N3827’s intense training career in Argentina ended on September 23, 1957 when it was donated to Villa María Aero Club. On November 16, 1961 it was handed over to Aeroclub San Martín near city of Mendoza and re-registered on the new owner August 7, 1962. Her subsequent history is then less clear until September 21, 1986 when it was discovered in the hangar of San Martín Aeroclub- mossy but complete. It must have been stowed well as all other still existing Magisters were burned in the period of 1968-1975. The renovation was initiated by the renowned Argentinian restorer Hector Poulain, who’s had the merits for bringing the aircraft back to flying order. In 2005 the Magister was transferred under EXPERIMENTAL airworthiness rules because NORMAL or STANDARD categories no longer allowed aerobatic manoeuvres on vintage aircraft. Registration marks were amended to LV-X246 and N3827 has retained its original aerobatics capability as per Pilot’s Operation Manual. Two years later the aircraft obtained a new wartime camouflage including original RAF code number N3827. The leader of restoration works was Gustavo Marón, an Argentinian Aviation Historian specialized in Miles aircraft, in cooperation with Peter Amos who is the world’s most respected expert in history of the mark.
Still fully airworthy the aircraft was acquired by R.A.F. Station Czechoslovakia in July 2019. Delivered to Podhorany Airfield (LKPN) on November 5, 2019 in a 40 feet container the aircraft was assembled and took of again on November 22, 2019. Few days later the aircraft was ferried to Henstridge UK for major renovation (currently in progress) by Kevin Crumplin & Co. Registered in March 2020 by the UK (this time Civil) Aircraft Registry as G-CLHY and obtained a permission to use the original wartime colour scheme and marking by the RAF Events Team.
December 7, 2019. The very first appearance of N3827 on the English soil after 73 years spent overseas. Posing here at Shoreham (Brighton) airport after crossing the Channel out of Kortrijk Belgium. Photographed by Robert Ruffle who was the ATC on duty at the time of arrival. Robert was accompanied by Adrian Brook the former owner of Shuttleworth based Magister serial N3788 and Peter Amos the Hon. Gen. Secretary of the Miles Aircraft Collection (for his sins- like he always says).
The new paint will match the colour scheme and markings of a Magister No. T9752. This aircraft originated in the production series of 220 units (s/n T9669 – T9982) released by Miles between May and November 1940. As new it was posted to 37 Manitenance Unit Burtonwood on 14th July 1940. On January 11th, 1941 delivered to the B flight of 312th (Czechoslovak) squadron at Penrhos in the Northern Wales where it has moved from Speke airbase near Liverpool on December 22, 1940. T9752 obtained some more camouflage here covering both sides of the fuselage leaving only peripheral ring of the RAF roundel in the original training yellow thus changing it from type A on A1. The Magister has been used mainly as an air-courier between Penrhos, Speke and Valley to where A flight moved on 3rd March 1941 and later to Jurby, Isle of Man, on 25th April 1941.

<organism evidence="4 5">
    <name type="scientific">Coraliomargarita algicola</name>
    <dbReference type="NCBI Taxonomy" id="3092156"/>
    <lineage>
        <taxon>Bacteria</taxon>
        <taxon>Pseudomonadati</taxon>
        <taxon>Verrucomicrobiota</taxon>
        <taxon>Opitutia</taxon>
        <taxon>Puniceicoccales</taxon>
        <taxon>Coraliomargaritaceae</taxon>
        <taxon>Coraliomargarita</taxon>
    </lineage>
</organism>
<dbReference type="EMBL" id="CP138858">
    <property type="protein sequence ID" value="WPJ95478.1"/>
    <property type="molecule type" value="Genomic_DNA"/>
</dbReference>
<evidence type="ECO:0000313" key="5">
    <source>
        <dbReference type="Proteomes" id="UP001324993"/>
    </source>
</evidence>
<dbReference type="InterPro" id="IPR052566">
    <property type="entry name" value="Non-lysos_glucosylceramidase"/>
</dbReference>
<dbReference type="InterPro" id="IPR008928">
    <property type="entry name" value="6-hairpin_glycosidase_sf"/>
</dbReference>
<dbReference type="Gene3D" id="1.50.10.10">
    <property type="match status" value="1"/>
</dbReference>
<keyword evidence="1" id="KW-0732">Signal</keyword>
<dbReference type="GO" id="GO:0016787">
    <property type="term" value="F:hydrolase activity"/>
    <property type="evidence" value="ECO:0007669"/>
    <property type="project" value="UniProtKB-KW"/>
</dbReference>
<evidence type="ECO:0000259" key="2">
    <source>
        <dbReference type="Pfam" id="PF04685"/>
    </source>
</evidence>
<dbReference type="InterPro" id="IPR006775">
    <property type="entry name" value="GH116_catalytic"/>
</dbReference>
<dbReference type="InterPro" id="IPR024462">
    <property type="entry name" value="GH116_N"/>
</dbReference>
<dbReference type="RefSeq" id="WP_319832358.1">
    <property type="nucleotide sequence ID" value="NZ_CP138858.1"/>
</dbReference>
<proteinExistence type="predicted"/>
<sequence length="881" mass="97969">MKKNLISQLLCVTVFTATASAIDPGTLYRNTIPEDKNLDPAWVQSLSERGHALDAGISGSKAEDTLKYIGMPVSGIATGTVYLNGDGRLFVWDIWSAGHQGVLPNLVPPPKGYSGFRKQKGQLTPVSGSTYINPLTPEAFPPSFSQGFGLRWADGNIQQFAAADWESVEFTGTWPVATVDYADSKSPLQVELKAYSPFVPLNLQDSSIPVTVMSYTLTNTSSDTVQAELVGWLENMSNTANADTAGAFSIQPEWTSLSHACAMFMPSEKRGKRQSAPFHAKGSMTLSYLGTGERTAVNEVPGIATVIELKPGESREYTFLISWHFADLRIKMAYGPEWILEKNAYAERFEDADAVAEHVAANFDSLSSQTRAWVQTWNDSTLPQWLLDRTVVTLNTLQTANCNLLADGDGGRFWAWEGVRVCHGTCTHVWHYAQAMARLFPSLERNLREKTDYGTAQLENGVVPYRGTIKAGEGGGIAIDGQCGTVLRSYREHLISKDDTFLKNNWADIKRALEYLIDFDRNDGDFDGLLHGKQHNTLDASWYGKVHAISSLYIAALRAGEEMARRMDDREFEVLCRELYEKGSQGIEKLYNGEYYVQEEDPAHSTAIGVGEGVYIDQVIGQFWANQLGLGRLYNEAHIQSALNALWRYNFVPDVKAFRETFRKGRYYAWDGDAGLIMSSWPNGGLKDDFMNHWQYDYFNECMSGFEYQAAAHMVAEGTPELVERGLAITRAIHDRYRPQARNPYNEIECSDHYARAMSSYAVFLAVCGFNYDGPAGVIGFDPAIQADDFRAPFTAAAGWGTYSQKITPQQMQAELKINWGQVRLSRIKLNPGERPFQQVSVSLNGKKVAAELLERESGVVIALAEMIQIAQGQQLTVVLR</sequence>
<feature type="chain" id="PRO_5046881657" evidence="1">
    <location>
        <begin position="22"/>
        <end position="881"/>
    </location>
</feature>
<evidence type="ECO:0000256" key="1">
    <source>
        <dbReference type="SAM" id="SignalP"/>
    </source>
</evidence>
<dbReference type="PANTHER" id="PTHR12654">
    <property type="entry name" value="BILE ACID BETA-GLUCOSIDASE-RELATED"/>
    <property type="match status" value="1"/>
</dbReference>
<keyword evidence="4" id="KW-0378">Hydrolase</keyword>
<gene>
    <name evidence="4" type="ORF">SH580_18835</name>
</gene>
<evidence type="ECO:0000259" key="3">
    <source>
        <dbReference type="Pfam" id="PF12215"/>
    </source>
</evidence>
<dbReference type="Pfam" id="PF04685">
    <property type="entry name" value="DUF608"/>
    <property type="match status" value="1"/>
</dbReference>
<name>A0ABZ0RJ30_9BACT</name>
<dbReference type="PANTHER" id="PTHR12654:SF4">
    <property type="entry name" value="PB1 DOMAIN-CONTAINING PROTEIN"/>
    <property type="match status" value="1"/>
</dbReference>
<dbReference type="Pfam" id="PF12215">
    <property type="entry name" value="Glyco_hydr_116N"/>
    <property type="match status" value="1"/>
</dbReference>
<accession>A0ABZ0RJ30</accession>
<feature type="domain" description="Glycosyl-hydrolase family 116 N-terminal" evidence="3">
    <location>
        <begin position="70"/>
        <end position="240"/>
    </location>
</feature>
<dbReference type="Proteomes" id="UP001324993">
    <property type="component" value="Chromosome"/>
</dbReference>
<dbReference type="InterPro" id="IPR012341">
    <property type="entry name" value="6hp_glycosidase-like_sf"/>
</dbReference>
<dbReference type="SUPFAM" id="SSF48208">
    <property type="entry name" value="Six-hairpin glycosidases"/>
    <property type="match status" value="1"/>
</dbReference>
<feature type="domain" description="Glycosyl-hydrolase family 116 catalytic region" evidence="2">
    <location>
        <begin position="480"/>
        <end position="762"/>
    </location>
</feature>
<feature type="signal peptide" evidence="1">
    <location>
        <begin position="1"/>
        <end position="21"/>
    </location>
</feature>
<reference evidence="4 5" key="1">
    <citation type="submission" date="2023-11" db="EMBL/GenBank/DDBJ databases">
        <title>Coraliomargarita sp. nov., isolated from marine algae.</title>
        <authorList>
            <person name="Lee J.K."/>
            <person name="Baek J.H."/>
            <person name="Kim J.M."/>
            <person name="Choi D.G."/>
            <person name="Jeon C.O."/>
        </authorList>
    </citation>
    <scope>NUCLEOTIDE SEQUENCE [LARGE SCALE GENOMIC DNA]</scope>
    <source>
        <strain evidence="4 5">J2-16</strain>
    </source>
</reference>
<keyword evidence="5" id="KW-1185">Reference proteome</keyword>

Photos of the Maggie with Disney’s figures exist both „clean“ and featuring chalk writings by ground staff. Their “graffiti” shrouded the fuselage, the tailplane, both wings (top and bottom) and eventually the propeller. Sadly not all notices have been documented. The date noted on the aircraft (10. IV. 41) reveals when this happened- thus yet in Penrhos. Once united the „threetwelve” has operated in Jurby on the Isle of Man since April 20. On May 29th 1941 its personnel air-moved to the combat base at Kenley and all Hurricanes and the Magister were left in Jurby where they were taken over by the 302nd (Polish) squadron. While with the 302nd the aircraft fatally crashed during emergency landing on July 8th Hall Caine near Ramsey and was written off. (historic text and photos: Zdeněk Hurt, Gustavo Marón, Peter Amos, Richard Santus)
Kevin Crumplin's Corona times at Henstridge. Photographed while working on N3827 from 2 meter distance by perfectly heatlhy Annabelle Burroughes wearing her nuclear attack protection suit. The good news is that 95% of the original wooden structure can be preserved making it the most original flyable Magister in the world. The engine was removed and sent for overhaul to Vintage Engine Technology Ltd. The festive roll-out of the Maggie after her ground-up renovation is expected in November 2020.